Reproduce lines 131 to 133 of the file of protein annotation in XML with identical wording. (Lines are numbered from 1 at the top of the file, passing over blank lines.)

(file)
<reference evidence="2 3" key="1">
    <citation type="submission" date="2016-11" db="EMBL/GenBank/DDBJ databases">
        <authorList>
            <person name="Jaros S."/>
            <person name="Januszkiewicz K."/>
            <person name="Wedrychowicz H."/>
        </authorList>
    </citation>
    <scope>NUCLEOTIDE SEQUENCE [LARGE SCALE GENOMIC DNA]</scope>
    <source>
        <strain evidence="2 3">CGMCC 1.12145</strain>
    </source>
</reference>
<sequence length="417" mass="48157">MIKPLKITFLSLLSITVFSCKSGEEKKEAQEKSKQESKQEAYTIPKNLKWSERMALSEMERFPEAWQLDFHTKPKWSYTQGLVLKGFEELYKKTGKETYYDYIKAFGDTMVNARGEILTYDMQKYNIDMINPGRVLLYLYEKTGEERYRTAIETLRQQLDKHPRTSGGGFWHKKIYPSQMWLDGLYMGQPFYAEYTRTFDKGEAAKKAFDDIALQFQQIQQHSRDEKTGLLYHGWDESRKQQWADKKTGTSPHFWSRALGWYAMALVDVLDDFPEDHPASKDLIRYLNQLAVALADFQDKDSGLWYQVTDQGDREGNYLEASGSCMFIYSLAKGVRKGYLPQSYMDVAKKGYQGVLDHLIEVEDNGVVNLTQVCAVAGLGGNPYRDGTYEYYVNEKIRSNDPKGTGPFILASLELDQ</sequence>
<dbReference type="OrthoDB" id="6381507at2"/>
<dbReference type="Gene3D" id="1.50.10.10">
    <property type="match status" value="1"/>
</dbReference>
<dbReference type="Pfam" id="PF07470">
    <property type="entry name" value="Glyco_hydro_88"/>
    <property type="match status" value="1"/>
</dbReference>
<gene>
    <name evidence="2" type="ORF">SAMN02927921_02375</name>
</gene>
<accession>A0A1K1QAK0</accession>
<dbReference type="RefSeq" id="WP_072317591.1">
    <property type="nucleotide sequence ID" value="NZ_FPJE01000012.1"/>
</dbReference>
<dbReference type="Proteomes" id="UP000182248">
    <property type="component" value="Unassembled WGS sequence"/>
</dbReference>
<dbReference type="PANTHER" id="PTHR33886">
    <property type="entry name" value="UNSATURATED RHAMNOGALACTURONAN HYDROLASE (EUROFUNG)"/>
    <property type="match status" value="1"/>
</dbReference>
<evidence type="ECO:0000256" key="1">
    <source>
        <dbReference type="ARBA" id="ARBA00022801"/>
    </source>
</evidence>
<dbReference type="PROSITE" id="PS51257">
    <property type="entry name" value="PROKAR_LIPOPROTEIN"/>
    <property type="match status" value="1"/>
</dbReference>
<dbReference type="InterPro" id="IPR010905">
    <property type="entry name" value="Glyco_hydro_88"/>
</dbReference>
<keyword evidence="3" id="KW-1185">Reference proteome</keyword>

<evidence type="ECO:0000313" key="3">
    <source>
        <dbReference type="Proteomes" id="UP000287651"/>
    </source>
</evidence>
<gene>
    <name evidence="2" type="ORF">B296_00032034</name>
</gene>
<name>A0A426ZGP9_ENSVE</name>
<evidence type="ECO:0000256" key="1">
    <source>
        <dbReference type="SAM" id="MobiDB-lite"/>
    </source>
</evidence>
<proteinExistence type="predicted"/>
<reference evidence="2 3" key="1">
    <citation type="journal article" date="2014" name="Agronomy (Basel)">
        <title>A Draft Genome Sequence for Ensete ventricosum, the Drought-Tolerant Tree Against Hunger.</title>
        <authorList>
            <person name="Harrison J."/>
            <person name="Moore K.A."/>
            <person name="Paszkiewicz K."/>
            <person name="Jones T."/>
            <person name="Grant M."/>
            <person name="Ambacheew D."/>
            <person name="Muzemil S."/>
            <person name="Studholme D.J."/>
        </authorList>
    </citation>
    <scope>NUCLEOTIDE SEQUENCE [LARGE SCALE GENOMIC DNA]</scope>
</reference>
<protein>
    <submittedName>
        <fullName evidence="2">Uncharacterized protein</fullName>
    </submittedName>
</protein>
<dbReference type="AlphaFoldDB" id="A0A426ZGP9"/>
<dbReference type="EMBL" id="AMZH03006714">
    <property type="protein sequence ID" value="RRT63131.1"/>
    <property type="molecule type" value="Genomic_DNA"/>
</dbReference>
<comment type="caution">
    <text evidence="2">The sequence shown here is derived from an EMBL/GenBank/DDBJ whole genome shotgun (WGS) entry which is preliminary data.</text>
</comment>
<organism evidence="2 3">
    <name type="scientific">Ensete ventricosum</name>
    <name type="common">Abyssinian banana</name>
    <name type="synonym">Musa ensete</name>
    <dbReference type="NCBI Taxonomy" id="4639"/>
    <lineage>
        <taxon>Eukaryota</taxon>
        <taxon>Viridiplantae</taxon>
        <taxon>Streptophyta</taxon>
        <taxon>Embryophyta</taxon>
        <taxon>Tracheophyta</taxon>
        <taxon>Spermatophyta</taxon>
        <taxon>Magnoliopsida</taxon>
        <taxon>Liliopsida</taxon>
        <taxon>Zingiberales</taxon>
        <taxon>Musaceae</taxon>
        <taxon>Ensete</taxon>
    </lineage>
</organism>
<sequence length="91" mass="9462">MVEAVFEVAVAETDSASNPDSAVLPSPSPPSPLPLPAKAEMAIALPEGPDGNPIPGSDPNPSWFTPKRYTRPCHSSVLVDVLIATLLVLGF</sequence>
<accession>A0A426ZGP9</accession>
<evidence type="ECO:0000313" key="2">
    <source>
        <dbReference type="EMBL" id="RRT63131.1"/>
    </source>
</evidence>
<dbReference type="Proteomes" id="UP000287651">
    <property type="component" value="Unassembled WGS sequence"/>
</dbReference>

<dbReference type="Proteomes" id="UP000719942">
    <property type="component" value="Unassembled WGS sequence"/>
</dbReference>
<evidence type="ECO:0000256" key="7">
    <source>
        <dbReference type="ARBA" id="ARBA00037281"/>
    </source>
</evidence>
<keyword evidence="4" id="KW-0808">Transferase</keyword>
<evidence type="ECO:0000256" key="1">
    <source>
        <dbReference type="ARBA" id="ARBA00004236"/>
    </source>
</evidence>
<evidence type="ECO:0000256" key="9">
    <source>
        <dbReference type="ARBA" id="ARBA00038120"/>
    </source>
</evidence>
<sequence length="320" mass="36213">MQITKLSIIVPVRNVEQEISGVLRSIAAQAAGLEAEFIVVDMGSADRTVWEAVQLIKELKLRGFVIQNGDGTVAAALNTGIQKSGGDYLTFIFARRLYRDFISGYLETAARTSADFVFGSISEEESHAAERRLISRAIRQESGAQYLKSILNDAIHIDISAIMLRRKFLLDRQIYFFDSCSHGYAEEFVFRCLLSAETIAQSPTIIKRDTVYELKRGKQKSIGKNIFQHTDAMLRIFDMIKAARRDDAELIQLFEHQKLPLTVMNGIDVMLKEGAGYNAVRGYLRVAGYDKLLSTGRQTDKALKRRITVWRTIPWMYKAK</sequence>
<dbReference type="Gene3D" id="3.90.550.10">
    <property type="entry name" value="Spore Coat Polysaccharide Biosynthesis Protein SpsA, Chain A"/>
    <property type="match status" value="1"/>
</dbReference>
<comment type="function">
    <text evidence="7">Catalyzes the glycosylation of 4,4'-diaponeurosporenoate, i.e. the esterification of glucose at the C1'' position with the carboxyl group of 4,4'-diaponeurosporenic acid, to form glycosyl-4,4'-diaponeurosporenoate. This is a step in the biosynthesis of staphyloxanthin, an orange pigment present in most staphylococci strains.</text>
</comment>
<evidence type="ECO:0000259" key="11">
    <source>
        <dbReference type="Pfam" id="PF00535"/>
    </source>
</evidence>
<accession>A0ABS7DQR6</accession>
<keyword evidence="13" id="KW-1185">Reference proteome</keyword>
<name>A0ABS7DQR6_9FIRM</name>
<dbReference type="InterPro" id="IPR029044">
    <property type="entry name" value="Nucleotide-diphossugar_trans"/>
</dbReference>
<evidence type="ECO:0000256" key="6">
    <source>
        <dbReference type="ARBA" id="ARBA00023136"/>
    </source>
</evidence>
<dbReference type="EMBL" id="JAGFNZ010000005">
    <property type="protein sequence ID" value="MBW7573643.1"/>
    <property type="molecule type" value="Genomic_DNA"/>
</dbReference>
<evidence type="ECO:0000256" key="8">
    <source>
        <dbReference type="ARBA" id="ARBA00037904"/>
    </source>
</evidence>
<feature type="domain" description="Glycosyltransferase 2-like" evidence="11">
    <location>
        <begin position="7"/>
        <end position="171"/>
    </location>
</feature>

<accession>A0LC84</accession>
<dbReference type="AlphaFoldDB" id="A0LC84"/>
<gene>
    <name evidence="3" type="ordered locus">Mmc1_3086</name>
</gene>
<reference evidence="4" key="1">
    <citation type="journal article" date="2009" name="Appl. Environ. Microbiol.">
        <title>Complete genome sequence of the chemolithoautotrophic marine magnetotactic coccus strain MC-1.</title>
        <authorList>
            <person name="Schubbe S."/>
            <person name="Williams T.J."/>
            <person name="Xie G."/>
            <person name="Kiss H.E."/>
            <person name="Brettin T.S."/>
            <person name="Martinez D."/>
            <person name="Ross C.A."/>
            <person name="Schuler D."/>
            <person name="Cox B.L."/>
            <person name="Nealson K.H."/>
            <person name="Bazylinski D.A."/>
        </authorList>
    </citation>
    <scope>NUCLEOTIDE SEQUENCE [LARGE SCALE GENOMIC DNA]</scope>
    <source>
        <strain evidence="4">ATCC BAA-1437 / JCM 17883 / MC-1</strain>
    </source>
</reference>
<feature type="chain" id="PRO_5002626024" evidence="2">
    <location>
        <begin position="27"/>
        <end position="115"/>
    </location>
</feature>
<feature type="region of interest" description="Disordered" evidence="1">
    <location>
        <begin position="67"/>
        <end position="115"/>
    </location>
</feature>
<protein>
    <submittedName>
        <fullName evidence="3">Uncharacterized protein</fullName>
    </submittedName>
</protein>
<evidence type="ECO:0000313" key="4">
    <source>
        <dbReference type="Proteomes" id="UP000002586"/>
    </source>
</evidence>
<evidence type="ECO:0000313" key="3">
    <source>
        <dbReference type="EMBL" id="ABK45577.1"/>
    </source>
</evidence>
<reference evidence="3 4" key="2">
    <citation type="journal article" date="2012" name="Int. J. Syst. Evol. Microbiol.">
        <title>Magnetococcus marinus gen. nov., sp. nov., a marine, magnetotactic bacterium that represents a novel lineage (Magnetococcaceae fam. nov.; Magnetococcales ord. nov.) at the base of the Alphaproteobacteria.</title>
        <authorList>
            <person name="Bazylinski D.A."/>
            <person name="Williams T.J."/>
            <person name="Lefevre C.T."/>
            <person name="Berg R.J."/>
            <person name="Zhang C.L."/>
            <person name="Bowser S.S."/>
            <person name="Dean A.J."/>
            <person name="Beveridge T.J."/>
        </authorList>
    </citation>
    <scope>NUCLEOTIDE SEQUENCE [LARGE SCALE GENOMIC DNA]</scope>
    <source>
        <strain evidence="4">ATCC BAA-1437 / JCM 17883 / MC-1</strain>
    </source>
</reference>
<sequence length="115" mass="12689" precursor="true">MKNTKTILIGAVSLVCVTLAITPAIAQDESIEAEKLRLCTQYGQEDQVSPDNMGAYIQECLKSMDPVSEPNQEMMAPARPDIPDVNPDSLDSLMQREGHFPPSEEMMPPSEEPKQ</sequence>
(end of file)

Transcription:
<keyword evidence="4" id="KW-0808">Transferase</keyword>
<evidence type="ECO:0000256" key="1">
    <source>